One of the great innovations of the Donald Trump presidential campaign has been its exaltation of the element of surprise. My interpretation is that it started as a clever bluff for any detailed questions about plans for his presidency, of which he has none, in the sense that we would ordinarily understand that concept, but evolved into an ideology. It’s not just his war plans that he’s playing close to the chest. His immigration plans, his economic plans, even his decision to contest the election or not, are supposed to be “surprises”, and he mocks those so foolish as to reveal their secret plans.
(The idea that you might have allies who ought to coordinate their actions with yours, or other governing bodies that have a constitutional right to be consulted and informed, is beyond his worldview.)
This is all in keeping with Trump’s world-view, in which statesmanship is just a real estate swindle negotiation writ large. What is more surprising is that the generally more sensible British Tories have adopted a similar approach to Brexit negotiations:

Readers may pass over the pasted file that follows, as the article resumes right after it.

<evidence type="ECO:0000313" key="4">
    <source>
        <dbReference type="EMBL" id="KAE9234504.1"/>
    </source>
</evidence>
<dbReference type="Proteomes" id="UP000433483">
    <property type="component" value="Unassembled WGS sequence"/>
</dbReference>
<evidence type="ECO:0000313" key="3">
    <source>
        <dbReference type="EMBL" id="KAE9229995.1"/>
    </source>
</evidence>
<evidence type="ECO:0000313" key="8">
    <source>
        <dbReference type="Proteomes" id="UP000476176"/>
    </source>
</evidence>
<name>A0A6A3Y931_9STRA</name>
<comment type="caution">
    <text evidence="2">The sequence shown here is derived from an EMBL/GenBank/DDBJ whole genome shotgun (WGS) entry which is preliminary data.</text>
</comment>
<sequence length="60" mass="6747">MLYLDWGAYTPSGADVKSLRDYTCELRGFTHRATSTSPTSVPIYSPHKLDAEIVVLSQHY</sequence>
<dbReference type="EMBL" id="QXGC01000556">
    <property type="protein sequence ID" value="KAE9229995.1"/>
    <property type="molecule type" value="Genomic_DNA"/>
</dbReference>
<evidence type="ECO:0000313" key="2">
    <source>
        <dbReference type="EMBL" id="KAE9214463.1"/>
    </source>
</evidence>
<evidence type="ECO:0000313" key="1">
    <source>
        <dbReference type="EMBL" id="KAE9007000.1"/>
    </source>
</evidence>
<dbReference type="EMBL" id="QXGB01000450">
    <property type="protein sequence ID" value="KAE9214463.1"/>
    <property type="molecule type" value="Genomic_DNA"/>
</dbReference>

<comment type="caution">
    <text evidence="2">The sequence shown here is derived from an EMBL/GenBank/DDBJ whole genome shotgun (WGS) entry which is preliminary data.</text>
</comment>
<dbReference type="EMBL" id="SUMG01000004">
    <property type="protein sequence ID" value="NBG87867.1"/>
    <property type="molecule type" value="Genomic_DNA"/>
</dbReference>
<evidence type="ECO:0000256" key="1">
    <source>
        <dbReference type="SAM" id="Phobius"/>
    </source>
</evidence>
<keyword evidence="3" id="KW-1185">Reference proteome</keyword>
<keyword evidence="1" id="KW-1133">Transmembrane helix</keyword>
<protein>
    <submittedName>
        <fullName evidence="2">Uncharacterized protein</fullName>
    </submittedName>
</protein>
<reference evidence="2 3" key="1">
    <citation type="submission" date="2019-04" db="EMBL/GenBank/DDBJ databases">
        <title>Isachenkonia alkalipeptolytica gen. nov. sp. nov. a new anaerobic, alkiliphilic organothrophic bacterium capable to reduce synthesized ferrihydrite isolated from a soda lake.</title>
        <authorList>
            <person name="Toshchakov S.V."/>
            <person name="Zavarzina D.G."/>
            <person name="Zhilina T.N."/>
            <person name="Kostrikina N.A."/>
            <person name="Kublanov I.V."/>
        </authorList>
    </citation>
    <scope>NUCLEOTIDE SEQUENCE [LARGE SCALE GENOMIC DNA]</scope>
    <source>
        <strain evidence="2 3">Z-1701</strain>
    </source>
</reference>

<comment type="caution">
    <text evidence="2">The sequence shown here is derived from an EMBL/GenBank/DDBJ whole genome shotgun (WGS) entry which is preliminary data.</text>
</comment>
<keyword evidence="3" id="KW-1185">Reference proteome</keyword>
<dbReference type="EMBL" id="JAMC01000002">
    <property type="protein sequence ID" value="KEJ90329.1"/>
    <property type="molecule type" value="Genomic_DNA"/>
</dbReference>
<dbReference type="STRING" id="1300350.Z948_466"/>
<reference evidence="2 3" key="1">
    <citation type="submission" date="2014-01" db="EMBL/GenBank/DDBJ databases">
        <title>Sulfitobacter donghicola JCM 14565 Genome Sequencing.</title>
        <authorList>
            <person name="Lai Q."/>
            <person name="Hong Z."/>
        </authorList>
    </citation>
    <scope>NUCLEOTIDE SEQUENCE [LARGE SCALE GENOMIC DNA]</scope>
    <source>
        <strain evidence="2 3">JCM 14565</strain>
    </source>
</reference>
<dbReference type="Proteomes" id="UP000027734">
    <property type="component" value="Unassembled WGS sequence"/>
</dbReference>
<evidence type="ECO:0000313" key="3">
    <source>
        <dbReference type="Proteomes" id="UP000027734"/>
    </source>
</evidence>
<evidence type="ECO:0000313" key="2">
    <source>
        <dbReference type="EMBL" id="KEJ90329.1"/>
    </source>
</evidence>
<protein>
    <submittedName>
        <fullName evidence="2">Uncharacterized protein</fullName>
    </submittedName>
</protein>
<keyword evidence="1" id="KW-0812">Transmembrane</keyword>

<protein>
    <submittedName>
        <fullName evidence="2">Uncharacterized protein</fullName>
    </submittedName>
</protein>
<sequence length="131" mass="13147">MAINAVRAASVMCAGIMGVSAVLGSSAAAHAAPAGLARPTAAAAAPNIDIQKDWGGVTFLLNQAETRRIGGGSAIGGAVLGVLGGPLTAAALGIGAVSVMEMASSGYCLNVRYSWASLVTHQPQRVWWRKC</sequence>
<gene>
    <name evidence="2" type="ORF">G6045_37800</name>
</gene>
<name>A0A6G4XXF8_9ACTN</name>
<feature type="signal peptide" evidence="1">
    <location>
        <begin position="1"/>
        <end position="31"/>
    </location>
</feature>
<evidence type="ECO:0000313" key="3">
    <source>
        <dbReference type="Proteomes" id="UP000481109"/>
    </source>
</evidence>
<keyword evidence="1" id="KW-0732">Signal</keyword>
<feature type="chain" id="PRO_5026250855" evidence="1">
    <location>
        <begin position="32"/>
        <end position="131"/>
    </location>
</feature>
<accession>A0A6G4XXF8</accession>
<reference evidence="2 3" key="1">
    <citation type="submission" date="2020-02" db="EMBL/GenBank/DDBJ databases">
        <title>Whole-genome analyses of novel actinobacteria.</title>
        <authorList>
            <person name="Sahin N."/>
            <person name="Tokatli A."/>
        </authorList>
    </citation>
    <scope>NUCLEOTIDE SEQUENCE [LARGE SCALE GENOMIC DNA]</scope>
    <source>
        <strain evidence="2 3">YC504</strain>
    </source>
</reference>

The international development secretary, who was a prominent leave campaigner and is said to be among the ministers on Theresa May’s Brexit committee, said a debate in the House of Commons over the terms of UK’s departure would give the game away to Brussels.
“If I were to sit down and play poker with you this morning, I’m not going to show you my cards before we even start playing the game,” she told BBC1’s Andrew Marr Show.
Her comments came in the wake of an attempt by a powerful cross-party group of MPs to force a parliamentary vote on whether the government should reveal its plans for the UK’s future outside the EU before negotiations begin…
Of course, you might be inclined to say that the UK’s exit from the EU is a serious constitutional matter, not a poker game. But then, that would just mean you don’t understand the mentality of British politics.